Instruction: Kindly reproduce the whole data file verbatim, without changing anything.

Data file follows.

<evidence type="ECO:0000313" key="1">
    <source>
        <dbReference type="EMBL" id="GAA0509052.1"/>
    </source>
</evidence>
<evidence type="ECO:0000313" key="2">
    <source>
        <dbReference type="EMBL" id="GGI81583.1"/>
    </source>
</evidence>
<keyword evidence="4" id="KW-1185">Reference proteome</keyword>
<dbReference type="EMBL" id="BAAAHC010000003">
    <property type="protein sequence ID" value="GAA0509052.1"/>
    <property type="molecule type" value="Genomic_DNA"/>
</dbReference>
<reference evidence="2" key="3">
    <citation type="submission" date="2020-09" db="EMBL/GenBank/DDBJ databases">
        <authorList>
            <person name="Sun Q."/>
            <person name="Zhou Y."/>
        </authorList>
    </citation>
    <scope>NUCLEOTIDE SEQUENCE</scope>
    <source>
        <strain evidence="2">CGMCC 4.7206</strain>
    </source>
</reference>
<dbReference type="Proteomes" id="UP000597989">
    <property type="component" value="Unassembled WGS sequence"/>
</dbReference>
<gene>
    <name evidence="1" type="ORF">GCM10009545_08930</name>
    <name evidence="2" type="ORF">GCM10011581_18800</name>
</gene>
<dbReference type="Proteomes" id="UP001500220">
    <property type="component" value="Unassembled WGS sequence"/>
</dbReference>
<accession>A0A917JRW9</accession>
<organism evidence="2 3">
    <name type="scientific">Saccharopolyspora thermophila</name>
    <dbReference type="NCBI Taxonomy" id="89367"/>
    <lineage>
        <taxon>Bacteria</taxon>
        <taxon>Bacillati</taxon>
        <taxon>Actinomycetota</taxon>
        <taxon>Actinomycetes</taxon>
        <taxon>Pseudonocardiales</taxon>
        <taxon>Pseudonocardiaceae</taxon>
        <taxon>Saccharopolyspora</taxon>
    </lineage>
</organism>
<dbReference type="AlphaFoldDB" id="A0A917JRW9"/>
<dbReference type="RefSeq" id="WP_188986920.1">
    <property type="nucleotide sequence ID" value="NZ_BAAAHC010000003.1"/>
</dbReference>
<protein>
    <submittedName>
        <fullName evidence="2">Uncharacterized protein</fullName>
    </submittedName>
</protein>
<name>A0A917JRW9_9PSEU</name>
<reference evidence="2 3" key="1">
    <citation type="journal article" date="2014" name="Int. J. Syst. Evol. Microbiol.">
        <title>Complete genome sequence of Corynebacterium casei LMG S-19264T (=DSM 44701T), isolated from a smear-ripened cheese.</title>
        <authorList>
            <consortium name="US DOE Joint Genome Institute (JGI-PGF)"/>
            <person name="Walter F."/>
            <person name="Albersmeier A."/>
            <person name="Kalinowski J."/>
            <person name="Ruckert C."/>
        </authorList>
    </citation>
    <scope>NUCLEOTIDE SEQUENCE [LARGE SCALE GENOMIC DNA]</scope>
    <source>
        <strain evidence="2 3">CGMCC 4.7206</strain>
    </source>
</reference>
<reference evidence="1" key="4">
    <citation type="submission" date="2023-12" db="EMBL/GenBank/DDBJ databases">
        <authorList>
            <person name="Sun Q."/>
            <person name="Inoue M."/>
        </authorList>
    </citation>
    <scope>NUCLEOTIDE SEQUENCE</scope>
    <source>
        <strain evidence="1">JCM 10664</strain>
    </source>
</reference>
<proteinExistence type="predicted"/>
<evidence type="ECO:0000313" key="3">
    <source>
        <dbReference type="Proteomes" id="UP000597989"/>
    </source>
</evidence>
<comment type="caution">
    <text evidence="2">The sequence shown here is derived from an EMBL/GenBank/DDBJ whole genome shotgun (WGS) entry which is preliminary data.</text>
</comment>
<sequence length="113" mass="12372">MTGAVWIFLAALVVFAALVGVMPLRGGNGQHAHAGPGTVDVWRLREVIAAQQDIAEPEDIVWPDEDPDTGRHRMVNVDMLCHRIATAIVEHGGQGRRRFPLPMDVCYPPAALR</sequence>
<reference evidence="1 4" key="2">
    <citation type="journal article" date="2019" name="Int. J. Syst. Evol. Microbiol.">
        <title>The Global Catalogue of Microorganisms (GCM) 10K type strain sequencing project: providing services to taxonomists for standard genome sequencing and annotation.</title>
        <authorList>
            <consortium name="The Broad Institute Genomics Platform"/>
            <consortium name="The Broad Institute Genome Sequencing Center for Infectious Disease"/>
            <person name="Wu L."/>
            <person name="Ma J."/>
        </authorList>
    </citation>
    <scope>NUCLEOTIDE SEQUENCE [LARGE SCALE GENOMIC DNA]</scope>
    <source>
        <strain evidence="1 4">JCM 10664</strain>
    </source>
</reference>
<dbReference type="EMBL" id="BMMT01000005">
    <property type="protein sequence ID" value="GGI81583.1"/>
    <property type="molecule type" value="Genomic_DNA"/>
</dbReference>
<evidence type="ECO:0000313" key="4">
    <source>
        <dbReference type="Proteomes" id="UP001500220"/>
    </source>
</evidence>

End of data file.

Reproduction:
<evidence type="ECO:0000313" key="1">
    <source>
        <dbReference type="EMBL" id="GAA0509052.1"/>
    </source>
</evidence>
<evidence type="ECO:0000313" key="2">
    <source>
        <dbReference type="EMBL" id="GGI81583.1"/>
    </source>
</evidence>
<keyword evidence="4" id="KW-1185">Reference proteome</keyword>
<dbReference type="EMBL" id="BAAAHC010000003">
    <property type="protein sequence ID" value="GAA0509052.1"/>
    <property type="molecule type" value="Genomic_DNA"/>
</dbReference>
<reference evidence="2" key="3">
    <citation type="submission" date="2020-09" db="EMBL/GenBank/DDBJ databases">
        <authorList>
            <person name="Sun Q."/>
            <person name="Zhou Y."/>
        </authorList>
    </citation>
    <scope>NUCLEOTIDE SEQUENCE</scope>
    <source>
        <strain evidence="2">CGMCC 4.7206</strain>
    </source>
</reference>
<dbReference type="Proteomes" id="UP000597989">
    <property type="component" value="Unassembled WGS sequence"/>
</dbReference>
<gene>
    <name evidence="1" type="ORF">GCM10009545_08930</name>
    <name evidence="2" type="ORF">GCM10011581_18800</name>
</gene>
<dbReference type="Proteomes" id="UP001500220">
    <property type="component" value="Unassembled WGS sequence"/>
</dbReference>
<accession>A0A917JRW9</accession>
<organism evidence="2 3">
    <name type="scientific">Saccharopolyspora thermophila</name>
    <dbReference type="NCBI Taxonomy" id="89367"/>
    <lineage>
        <taxon>Bacteria</taxon>
        <taxon>Bacillati</taxon>
        <taxon>Actinomycetota</taxon>
        <taxon>Actinomycetes</taxon>
        <taxon>Pseudonocardiales</taxon>
        <taxon>Pseudonocardiaceae</taxon>
        <taxon>Saccharopolyspora</taxon>
    </lineage>
</organism>
<dbReference type="AlphaFoldDB" id="A0A917JRW9"/>
<dbReference type="RefSeq" id="WP_188986920.1">
    <property type="nucleotide sequence ID" value="NZ_BAAAHC010000003.1"/>
</dbReference>
<protein>
    <submittedName>
        <fullName evidence="2">Uncharacterized protein</fullName>
    </submittedName>
</protein>
<name>A0A917JRW9_9PSEU</name>
<reference evidence="2 3" key="1">
    <citation type="journal article" date="2014" name="Int. J. Syst. Evol. Microbiol.">
        <title>Complete genome sequence of Corynebacterium casei LMG S-19264T (=DSM 44701T), isolated from a smear-ripened cheese.</title>
        <authorList>
            <consortium name="US DOE Joint Genome Institute (JGI-PGF)"/>
            <person name="Walter F."/>
            <person name="Albersmeier A."/>
            <person name="Kalinowski J."/>
            <person name="Ruckert C."/>
        </authorList>
    </citation>
    <scope>NUCLEOTIDE SEQUENCE [LARGE SCALE GENOMIC DNA]</scope>
    <source>
        <strain evidence="2 3">CGMCC 4.7206</strain>
    </source>
</reference>
<reference evidence="1" key="4">
    <citation type="submission" date="2023-12" db="EMBL/GenBank/DDBJ databases">
        <authorList>
            <person name="Sun Q."/>
            <person name="Inoue M."/>
        </authorList>
    </citation>
    <scope>NUCLEOTIDE SEQUENCE</scope>
    <source>
        <strain evidence="1">JCM 10664</strain>
    </source>
</reference>
<proteinExistence type="predicted"/>
<evidence type="ECO:0000313" key="3">
    <source>
        <dbReference type="Proteomes" id="UP000597989"/>
    </source>
</evidence>
<comment type="caution">
    <text evidence="2">The sequence shown here is derived from an EMBL/GenBank/DDBJ whole genome shotgun (WGS) entry which is preliminary data.</text>
</comment>
<sequence length="113" mass="12372">MTGAVWIFLAALVVFAALVGVMPLRGGNGQHAHAGPGTVDVWRLREVIAAQQDIAEPEDIVWPDEDPDTGRHRMVNVDMLCHRIATAIVEHGGQGRRRFPLPMDVCYPPAALR</sequence>
<reference evidence="1 4" key="2">
    <citation type="journal article" date="2019" name="Int. J. Syst. Evol. Microbiol.">
        <title>The Global Catalogue of Microorganisms (GCM) 10K type strain sequencing project: providing services to taxonomists for standard genome sequencing and annotation.</title>
        <authorList>
            <consortium name="The Broad Institute Genomics Platform"/>
            <consortium name="The Broad Institute Genome Sequencing Center for Infectious Disease"/>
            <person name="Wu L."/>
            <person name="Ma J."/>
        </authorList>
    </citation>
    <scope>NUCLEOTIDE SEQUENCE [LARGE SCALE GENOMIC DNA]</scope>
    <source>
        <strain evidence="1 4">JCM 10664</strain>
    </source>
</reference>
<dbReference type="EMBL" id="BMMT01000005">
    <property type="protein sequence ID" value="GGI81583.1"/>
    <property type="molecule type" value="Genomic_DNA"/>
</dbReference>
<evidence type="ECO:0000313" key="4">
    <source>
        <dbReference type="Proteomes" id="UP001500220"/>
    </source>
</evidence>